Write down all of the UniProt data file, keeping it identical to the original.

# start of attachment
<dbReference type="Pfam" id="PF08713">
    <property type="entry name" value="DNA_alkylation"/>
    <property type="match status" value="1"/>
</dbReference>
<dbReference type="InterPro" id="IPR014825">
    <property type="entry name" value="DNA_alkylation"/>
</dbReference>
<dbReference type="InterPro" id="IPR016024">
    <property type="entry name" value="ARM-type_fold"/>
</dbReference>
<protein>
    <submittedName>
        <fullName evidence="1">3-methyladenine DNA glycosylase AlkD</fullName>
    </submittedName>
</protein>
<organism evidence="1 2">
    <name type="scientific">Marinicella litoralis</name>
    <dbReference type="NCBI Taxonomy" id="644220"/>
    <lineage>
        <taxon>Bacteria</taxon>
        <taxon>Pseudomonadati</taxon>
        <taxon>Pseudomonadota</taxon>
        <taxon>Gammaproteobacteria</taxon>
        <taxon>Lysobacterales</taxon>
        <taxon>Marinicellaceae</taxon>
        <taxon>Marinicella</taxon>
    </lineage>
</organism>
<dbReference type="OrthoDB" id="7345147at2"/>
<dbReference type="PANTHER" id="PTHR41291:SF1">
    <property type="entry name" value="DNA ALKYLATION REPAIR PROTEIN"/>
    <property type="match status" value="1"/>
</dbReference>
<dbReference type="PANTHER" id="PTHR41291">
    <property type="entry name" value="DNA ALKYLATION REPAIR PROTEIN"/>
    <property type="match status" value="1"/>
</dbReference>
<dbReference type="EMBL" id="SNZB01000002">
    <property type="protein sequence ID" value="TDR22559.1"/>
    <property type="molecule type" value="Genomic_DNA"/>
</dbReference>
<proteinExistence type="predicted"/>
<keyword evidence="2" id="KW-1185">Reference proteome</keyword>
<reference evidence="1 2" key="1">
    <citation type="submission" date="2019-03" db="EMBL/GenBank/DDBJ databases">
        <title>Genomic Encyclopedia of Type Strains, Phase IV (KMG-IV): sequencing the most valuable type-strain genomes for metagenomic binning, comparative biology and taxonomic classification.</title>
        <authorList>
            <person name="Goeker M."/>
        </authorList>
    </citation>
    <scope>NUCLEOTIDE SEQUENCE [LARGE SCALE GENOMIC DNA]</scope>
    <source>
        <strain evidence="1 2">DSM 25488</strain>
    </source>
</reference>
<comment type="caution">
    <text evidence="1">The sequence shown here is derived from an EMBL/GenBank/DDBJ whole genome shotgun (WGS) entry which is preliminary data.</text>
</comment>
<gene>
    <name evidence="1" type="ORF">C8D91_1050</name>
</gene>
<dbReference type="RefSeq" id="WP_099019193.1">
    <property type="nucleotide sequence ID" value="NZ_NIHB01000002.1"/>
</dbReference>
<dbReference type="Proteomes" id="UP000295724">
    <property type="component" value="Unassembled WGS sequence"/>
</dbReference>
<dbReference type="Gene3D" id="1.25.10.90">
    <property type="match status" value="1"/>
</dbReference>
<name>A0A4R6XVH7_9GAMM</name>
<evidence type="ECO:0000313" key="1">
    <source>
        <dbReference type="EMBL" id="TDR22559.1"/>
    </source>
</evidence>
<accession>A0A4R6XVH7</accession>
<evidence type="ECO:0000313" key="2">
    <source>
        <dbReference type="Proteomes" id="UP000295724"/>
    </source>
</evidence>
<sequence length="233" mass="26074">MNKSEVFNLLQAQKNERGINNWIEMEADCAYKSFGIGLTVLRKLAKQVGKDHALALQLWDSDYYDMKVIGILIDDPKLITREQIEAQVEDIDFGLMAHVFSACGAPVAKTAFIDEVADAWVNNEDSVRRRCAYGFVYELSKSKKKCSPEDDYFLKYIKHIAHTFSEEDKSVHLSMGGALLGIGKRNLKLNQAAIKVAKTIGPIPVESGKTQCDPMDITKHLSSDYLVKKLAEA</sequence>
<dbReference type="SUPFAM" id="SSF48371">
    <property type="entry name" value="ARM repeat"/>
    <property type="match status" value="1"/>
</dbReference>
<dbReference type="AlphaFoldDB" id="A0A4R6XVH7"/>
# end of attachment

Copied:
<dbReference type="Pfam" id="PF08713">
    <property type="entry name" value="DNA_alkylation"/>
    <property type="match status" value="1"/>
</dbReference>
<dbReference type="InterPro" id="IPR014825">
    <property type="entry name" value="DNA_alkylation"/>
</dbReference>
<dbReference type="InterPro" id="IPR016024">
    <property type="entry name" value="ARM-type_fold"/>
</dbReference>
<protein>
    <submittedName>
        <fullName evidence="1">3-methyladenine DNA glycosylase AlkD</fullName>
    </submittedName>
</protein>
<organism evidence="1 2">
    <name type="scientific">Marinicella litoralis</name>
    <dbReference type="NCBI Taxonomy" id="644220"/>
    <lineage>
        <taxon>Bacteria</taxon>
        <taxon>Pseudomonadati</taxon>
        <taxon>Pseudomonadota</taxon>
        <taxon>Gammaproteobacteria</taxon>
        <taxon>Lysobacterales</taxon>
        <taxon>Marinicellaceae</taxon>
        <taxon>Marinicella</taxon>
    </lineage>
</organism>
<dbReference type="OrthoDB" id="7345147at2"/>
<dbReference type="PANTHER" id="PTHR41291:SF1">
    <property type="entry name" value="DNA ALKYLATION REPAIR PROTEIN"/>
    <property type="match status" value="1"/>
</dbReference>
<dbReference type="PANTHER" id="PTHR41291">
    <property type="entry name" value="DNA ALKYLATION REPAIR PROTEIN"/>
    <property type="match status" value="1"/>
</dbReference>
<dbReference type="EMBL" id="SNZB01000002">
    <property type="protein sequence ID" value="TDR22559.1"/>
    <property type="molecule type" value="Genomic_DNA"/>
</dbReference>
<proteinExistence type="predicted"/>
<keyword evidence="2" id="KW-1185">Reference proteome</keyword>
<reference evidence="1 2" key="1">
    <citation type="submission" date="2019-03" db="EMBL/GenBank/DDBJ databases">
        <title>Genomic Encyclopedia of Type Strains, Phase IV (KMG-IV): sequencing the most valuable type-strain genomes for metagenomic binning, comparative biology and taxonomic classification.</title>
        <authorList>
            <person name="Goeker M."/>
        </authorList>
    </citation>
    <scope>NUCLEOTIDE SEQUENCE [LARGE SCALE GENOMIC DNA]</scope>
    <source>
        <strain evidence="1 2">DSM 25488</strain>
    </source>
</reference>
<comment type="caution">
    <text evidence="1">The sequence shown here is derived from an EMBL/GenBank/DDBJ whole genome shotgun (WGS) entry which is preliminary data.</text>
</comment>
<gene>
    <name evidence="1" type="ORF">C8D91_1050</name>
</gene>
<dbReference type="RefSeq" id="WP_099019193.1">
    <property type="nucleotide sequence ID" value="NZ_NIHB01000002.1"/>
</dbReference>
<dbReference type="Proteomes" id="UP000295724">
    <property type="component" value="Unassembled WGS sequence"/>
</dbReference>
<dbReference type="Gene3D" id="1.25.10.90">
    <property type="match status" value="1"/>
</dbReference>
<name>A0A4R6XVH7_9GAMM</name>
<evidence type="ECO:0000313" key="1">
    <source>
        <dbReference type="EMBL" id="TDR22559.1"/>
    </source>
</evidence>
<accession>A0A4R6XVH7</accession>
<evidence type="ECO:0000313" key="2">
    <source>
        <dbReference type="Proteomes" id="UP000295724"/>
    </source>
</evidence>
<sequence length="233" mass="26074">MNKSEVFNLLQAQKNERGINNWIEMEADCAYKSFGIGLTVLRKLAKQVGKDHALALQLWDSDYYDMKVIGILIDDPKLITREQIEAQVEDIDFGLMAHVFSACGAPVAKTAFIDEVADAWVNNEDSVRRRCAYGFVYELSKSKKKCSPEDDYFLKYIKHIAHTFSEEDKSVHLSMGGALLGIGKRNLKLNQAAIKVAKTIGPIPVESGKTQCDPMDITKHLSSDYLVKKLAEA</sequence>
<dbReference type="SUPFAM" id="SSF48371">
    <property type="entry name" value="ARM repeat"/>
    <property type="match status" value="1"/>
</dbReference>
<dbReference type="AlphaFoldDB" id="A0A4R6XVH7"/>